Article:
(Bloomberg) — Pfizer Inc. said that results from a midstage, six-week study of its drug that prevents the body from metabolizing fructose, a natural sugar found in fruits and vegetables, showed a statistically significant improvement in liver fat.
The medication, an inhibitor of the fructokinase enzyme, could reverse or prevent the progression of the liver disease nonalcoholic steatohepatitis, known as NASH, and perhaps even treat diabetes, according to the company.
“We were pleasantly surprised by the results,” said Pfizer Senior Vice President Morris Birnbaum, who leads the New York company’s internal medicine research division. “Beyond improving liver fat, we think we’re working with a mechanism that can be used more broadly to treat metabolic abnormalities.”
Fructose, used to sweeten sodas and other foods and drinks, has long been the bane of doctors and public-health officials seeking to curb the growing epidemics of obesity, diabetes and liver disease. Equipped with the new data, Pfizer will explore treating those conditions by targeting how the body processes the sugar.
Pfizer’s trial looked at 53 patients who had high levels of fat in their livers, of whom nearly a third had mild diabetes. Those who got the highest dose of the drug saw an average 26.5 percent reduction in liver fat. Patients who got a placebo saw liver fat decline by 7.8 percent.
Results from a lower dose, which didn’t entirely inhibit the metabolism of fructose, weren’t statistically significant. Pfizer said there weren’t any meaningful side effects. Pfizer plans to present the data at a medical meeting next month.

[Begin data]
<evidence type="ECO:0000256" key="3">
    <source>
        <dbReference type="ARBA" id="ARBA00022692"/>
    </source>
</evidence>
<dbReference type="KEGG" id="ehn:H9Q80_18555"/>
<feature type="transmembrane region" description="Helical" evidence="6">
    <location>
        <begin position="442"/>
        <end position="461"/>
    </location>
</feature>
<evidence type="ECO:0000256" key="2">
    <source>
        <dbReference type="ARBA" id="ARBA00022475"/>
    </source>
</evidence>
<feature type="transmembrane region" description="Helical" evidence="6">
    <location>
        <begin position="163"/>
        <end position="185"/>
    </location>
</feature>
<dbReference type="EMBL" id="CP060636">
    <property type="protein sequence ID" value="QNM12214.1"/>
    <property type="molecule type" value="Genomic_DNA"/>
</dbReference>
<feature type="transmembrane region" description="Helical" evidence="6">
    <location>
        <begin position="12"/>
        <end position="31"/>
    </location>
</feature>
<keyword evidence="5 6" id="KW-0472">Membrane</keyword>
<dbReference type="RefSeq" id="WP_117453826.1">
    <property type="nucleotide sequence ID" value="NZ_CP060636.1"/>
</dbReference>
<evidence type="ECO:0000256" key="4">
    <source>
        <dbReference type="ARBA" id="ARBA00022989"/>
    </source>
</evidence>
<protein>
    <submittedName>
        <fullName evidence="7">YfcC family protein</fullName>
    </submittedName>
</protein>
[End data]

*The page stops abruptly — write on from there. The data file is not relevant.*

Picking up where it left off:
NASH, which affects an estimated 3 percent to 12 percent of all Americans, doesn’t currently have pharmaceutical treatments on the market. Current treatments for the disease, which is difficult to diagnose, include weight loss, diet and exercise. GlobalData Plc, a research firm, has predicted that the market for the drugs could reach $18 billion by 2026.
Unlike many competitors who are seeking to get into the NASH market by treating fibrosis in the liver, Pfizer is aiming at how the body processes nutrients.
“Our underlying hypothesis is that if we address liver fat in the NASH population, it will have a positive effect in improving their fibrosis,” said Birnbaum.
Last October, Pfizer and Novartis AG announced a clinical collaboration to evaluate combination therapies for NASH. Based on Wednesday’s data, Birnbaum said the fructokinase inhibitor could potentially be combined with one of Novartis’ antifibrotic drugs in a future study.
Birnbaum said the study also found a surprising, statistically significant reduction in insulin resistance. The company will study whether the drug could be used for NASH, diabetes, or perhaps both diseases.
“We’re hopeful that it’s going to be unusual and affect multiple components related to the metabolic system,” Birnbaum said.
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